RoboGames 2016 Finals
Nelson Star - February 25, 2016 Article: Battle of the Kootenay bots
The fourth annual RoboGames competition has launched, and teams of youth ages 10-16 are hard at work designing, building and programming robots across the West Kootenays. All teams are preparing for the 2016 RoboGames competition to be held on Saturday, February 20 from 9 am to 3 pm at Selkirk College’s Mary Hall in Nelson.
RoboGames is a collaborative initiative between the Nelson Tech Club and GLOWS, with support from the Kootenay Association for Science and Technology and Selkirk College. While in past years the robotics training was held exclusively in Nelson at Selkirk College, this year Nelson Tech Club President Brad Pommen developed a series of online training courses, eliminating the need for teams to travel more than 200 km roundtrip weekly to attend. Additionally, GLOWS Program Manager Beth Corven delivered more than 35 Arduino base kits to teams throughout the region in the early weeks of December. As a result, RoboGames 2016 is the largest, most diverse event we have ever attempted to date.
Over 40 teams comprised of 74 youth from across the region will be competing for the title of RoboGames Champions. Teams range from first time novices to veteran competitors. All will have the opportunity to compete in one or more of the following events:
Robots maneuver an obstacle course as quickly and carefully as possible.
Line Following Course:
Robots utilize the obstacle course, except that they follow the line from end to end with speed and accuracy judged.
Robot Soccer 1 on 1:
A pile of robot soccer balls is located in the center of the obstacle course. Competitors vie against an opponent to try to grab the most robot soccer balls to their side in two minutes.
Special Trick Competition:
Competitors program their robot to do their evil, or not so evil, bidding by coming up with something cool and crazy for their robot to do. Examples are dancing, telling a joke, fetching an object… competitors are encouraged to use their imagination!
Two robots enter the open arena to compete as gladiators in the ultimate destruction event. Judges determine the winner based on meaningful hits, overall match polarity and gamesmanship.
All teams will be using the official RoboRED Arduino kit provided by RoboGames. This official base kit contains the starting materials which can be supplemented by teams as they progress. Code examples, photos and tutorials are provided online to ensure that all hardware works together and eliminates guess work when hooking it up. Each team decides which components they will use, what they want their robot to do, and what it will look like.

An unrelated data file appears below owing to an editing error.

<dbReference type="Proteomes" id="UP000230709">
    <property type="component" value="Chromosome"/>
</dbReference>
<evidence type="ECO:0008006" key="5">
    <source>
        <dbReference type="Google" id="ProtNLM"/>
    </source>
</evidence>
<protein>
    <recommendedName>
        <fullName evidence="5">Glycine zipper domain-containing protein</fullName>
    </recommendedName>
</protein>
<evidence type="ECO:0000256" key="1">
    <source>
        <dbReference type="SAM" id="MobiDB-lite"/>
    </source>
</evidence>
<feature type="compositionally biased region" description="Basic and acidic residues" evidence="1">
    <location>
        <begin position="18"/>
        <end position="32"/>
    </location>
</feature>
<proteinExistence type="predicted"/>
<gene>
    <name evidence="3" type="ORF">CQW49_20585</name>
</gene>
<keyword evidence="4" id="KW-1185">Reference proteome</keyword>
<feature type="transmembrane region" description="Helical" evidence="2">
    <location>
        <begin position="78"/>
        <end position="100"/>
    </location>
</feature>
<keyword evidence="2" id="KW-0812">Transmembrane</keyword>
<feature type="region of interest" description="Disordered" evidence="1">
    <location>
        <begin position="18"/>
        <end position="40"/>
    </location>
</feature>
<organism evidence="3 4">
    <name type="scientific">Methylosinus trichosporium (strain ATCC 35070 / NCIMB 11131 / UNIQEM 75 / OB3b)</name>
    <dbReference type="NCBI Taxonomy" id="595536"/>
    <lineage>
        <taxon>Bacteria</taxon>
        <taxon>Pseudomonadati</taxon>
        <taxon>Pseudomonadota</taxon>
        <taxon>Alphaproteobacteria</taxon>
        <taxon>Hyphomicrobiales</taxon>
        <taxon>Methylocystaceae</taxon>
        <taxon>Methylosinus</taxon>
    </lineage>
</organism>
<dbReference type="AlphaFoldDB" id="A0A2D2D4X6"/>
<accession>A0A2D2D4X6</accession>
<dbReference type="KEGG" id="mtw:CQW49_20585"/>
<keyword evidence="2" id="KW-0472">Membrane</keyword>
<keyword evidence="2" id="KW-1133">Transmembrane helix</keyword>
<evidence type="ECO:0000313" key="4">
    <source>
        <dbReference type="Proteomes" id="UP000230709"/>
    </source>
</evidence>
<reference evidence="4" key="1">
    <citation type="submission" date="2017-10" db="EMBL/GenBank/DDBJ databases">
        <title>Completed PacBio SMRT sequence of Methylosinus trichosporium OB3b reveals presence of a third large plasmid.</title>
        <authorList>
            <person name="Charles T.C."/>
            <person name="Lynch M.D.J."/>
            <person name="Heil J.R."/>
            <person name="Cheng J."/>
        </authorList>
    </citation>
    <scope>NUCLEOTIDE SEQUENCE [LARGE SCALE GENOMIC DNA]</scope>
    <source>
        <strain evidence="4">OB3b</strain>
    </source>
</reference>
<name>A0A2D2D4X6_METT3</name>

In January, Pommen will travel to up to six locations to provide hands-on robotics training to mentors and youth, with online training provided to all locations upon demand. The actual competition will take place in the basement of Mary Hall at Selkirk College’s Tenth Street Campus in Nelson.
The goal of GLOWS is to promote science and technology learning among our young community members by making science and technology fun, accessible and non-intimidating. Ultimately we hope that these youth will incorporate scientific and technical learning into their future education and career choices, enhancing community vitality and sustainability as our region moves into the middle of the 21st Century. Making technical learning less intimidating is a crucial early step toward encouraging the region’s young people to incorporate science and technology in their future learning and career plans, thus increasing the region’s chances of retaining technical talent in the longer term.
The Nelson Tech Club is a community organization for technology enthusiasts who gather to share ideas, knowledge, resources and opinions in a friendly and collaborative atmosphere. The NTC firmly puts its money where its mouth is, living by its motto of "Build, Learn, Share.”
PRESS RELEASE - January 6, 2016
Each week, starting December 13th, Nelson Tech Club President, Brad Pommen will post a new lesson online, focusing on the basics of Arduino software, leading to the final assembly of several different example robots, including code to get you started. We recommend that every participant spend at least 1 hour each week learning how to turn a twitching mess of electronics into a well-formed robotic masterpiece. By following our tutorials and code lessons you will learn the skills required to be successful. Arduino can be daunting at first, we have successfully trained over 100 participants in previous RoboGames events.
RoboGames 2014 Video